I'm at the Utah Technology Council's CTO P2P forum this morning. Nate Bowler, a former collegue at Excite@Home and CTO of @Task is speaking about SaaS, software as a service.
Nate says that his number one take-away from this talk is: Pick a market that is underserved or could benefit from the improved delivery model of a SaaS platform and serve it in a non-trivial manner. Emphasis on "non-trivial." Often companies dumb down their SaaS offering. Nate stresses the importance of using the same technology stack for on-premise and on-demand options.
In order to deliver SaaS, you have to be able to support billing, provisioning, and back office tools over and above the base level of software functionality. Beyond that you probably also need multi-tenancy.
And, of course, there's the scalability issue. A critical question is how scalability concerns line up with the business model. What are the hardware demands per customer? Per user? This information needs to be fed back into the product pricing.
Billing can be a big deal. Many people start out with home grown billing systems that limit their flexibility. Most companies start off with a single "this is how we're going to price things" plan, but clients have different ideas. Are you going to pass up a client because they want to pay in a way that you're billing system doesn't support? Instead you'll probably end up constantly hacking the billing system.
You need to be able to monitor every component of your application stack: systems, network, and processes; availability; application functionality; and user experience. In addition to monitoring these things, you need to be watching trends to avoid surprises.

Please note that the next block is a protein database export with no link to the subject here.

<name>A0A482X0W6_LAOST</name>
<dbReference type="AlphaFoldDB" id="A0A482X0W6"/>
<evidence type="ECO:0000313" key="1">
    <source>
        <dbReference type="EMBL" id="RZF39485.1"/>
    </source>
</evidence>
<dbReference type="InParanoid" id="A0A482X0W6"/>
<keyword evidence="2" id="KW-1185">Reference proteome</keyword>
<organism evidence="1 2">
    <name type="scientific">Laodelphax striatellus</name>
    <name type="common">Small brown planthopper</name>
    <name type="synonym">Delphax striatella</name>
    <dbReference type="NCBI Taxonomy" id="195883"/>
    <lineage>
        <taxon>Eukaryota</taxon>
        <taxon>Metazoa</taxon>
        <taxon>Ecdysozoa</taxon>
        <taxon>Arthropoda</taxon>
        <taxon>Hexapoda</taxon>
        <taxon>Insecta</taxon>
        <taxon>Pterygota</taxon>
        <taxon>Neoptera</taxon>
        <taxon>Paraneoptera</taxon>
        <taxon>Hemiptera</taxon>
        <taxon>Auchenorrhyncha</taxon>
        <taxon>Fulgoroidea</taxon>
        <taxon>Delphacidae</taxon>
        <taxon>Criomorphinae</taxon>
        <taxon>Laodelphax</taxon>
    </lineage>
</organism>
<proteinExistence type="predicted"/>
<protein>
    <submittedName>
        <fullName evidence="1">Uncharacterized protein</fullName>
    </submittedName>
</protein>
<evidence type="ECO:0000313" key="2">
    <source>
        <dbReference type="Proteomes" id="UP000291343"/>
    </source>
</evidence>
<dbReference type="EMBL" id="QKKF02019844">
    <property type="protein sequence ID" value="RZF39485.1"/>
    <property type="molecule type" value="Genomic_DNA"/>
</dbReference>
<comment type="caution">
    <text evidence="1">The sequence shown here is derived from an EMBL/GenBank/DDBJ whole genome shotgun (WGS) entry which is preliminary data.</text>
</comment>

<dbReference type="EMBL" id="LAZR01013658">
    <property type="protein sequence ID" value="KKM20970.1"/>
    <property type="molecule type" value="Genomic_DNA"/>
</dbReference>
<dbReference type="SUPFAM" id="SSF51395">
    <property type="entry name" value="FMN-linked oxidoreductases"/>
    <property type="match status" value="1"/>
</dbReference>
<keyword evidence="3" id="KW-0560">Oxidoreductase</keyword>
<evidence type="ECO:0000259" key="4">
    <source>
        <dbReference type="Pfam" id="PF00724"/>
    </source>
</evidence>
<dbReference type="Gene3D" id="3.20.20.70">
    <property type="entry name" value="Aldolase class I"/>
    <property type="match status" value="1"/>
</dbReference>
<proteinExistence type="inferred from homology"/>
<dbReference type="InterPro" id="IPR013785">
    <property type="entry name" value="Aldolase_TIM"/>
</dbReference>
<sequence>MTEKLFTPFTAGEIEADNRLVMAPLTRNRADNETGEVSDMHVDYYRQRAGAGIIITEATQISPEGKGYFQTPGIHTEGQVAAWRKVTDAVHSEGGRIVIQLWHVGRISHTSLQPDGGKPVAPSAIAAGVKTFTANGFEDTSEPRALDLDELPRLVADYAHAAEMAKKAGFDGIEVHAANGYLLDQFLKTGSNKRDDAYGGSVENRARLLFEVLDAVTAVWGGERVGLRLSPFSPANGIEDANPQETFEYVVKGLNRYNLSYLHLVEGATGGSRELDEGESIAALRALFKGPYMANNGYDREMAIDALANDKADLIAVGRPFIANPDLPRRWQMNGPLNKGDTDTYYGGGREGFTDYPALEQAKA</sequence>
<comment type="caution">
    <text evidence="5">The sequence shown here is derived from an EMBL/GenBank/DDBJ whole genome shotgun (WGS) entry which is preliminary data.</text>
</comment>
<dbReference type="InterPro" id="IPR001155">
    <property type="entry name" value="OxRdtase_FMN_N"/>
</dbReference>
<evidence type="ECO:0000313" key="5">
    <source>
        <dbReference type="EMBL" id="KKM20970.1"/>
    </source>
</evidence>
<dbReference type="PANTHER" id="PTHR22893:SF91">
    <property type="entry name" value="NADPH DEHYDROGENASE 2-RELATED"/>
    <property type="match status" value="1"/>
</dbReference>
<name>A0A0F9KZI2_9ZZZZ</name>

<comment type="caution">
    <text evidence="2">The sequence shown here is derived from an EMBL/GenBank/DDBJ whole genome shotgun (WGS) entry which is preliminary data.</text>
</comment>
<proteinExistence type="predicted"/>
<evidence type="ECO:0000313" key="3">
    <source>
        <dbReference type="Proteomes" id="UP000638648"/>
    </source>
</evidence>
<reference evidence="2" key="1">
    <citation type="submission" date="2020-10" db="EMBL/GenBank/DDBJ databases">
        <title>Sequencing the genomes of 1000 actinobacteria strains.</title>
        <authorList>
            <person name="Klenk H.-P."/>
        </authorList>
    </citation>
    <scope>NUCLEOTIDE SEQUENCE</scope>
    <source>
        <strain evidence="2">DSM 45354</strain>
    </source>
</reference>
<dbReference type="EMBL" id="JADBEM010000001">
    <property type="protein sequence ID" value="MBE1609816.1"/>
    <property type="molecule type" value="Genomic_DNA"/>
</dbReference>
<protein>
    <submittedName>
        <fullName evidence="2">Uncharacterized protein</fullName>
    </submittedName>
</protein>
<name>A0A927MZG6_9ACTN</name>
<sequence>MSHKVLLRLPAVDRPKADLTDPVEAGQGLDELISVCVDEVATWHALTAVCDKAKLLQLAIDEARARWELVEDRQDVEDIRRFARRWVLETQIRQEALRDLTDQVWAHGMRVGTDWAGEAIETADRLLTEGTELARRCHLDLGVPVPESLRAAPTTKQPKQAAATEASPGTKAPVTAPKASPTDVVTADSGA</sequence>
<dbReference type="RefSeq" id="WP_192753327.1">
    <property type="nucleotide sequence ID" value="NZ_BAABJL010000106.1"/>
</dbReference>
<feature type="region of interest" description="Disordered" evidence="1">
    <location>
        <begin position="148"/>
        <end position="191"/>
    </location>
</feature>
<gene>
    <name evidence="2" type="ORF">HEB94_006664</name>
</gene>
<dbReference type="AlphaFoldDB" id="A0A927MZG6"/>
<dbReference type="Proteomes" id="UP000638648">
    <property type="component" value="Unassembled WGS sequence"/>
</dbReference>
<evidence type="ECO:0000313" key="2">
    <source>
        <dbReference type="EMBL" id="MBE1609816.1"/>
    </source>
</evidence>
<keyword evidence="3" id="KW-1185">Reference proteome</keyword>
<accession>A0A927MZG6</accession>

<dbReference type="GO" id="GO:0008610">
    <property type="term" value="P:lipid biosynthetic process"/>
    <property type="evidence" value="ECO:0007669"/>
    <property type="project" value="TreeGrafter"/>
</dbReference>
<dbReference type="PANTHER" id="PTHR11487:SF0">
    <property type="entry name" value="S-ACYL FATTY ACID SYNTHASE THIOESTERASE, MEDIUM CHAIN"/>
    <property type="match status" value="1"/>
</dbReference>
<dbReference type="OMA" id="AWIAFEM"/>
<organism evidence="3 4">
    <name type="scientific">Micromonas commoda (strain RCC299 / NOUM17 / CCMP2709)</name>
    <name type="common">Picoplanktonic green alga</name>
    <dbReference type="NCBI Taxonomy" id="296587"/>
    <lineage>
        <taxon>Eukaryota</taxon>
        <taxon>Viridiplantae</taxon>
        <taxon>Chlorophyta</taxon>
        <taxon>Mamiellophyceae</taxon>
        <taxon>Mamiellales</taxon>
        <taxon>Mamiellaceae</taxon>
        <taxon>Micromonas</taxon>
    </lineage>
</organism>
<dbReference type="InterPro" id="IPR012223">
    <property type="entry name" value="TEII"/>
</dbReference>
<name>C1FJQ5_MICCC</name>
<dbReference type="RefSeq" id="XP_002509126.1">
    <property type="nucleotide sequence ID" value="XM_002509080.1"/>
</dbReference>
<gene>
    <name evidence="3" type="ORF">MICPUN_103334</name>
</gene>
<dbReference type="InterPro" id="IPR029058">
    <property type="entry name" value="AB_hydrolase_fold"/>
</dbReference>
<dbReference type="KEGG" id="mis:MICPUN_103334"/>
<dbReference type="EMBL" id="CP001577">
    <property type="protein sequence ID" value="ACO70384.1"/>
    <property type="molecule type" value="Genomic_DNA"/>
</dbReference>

Security is obviously a big deal. You need instrusion detecion systems, SAS70 compliance for business processes, and external auditing of security issues like XSS, data partitioning, and software patch levels to protect customer application data. Automated testing needs to be rigorous.
Some thoughts from Nate on pricing:
- You can't offer SaaS level service for traditional pricing (perpetual licensing) and survive. You can get by in the out years with just maintenance dollars (typically 20%).
- Price on-demand and on-premise the same and keep release cycles in lock step.
- You need the discipline to walk away from deals that won't accept a term license.
- Term pricing value to customer breaks down in 2 conditions: when the contract duration is greater than 3 years and when the user count grows beyond 200 users.
- Terpetual pricing is an option: customer pays 180% of annual price in first year and pays 35% in years two and three. The idea is that it's still cheaper than a perpetual license deal for the customer in year one, but is more inline with how they're used to buying software--big upfront fee followed by maintenance.
@Task has had good luck selling on-premise software with term licensing.
One of the ideas Nate brings up that's pretty interesting is implementing a Digg-like feature for your product roadmap and letting your customers vote for features that are important to them.
@Task has found that most customers opt for on-demand rather than on-premise contrary to conventional wisdom. Similarly, they haven't found that a self-sign up with free trial was an effective strategy for generating leads. This may be specific to @Task that has a fairly complex, group-oriented product. The enterprise nature of the activity means that free trials have to be carefully orchestrated.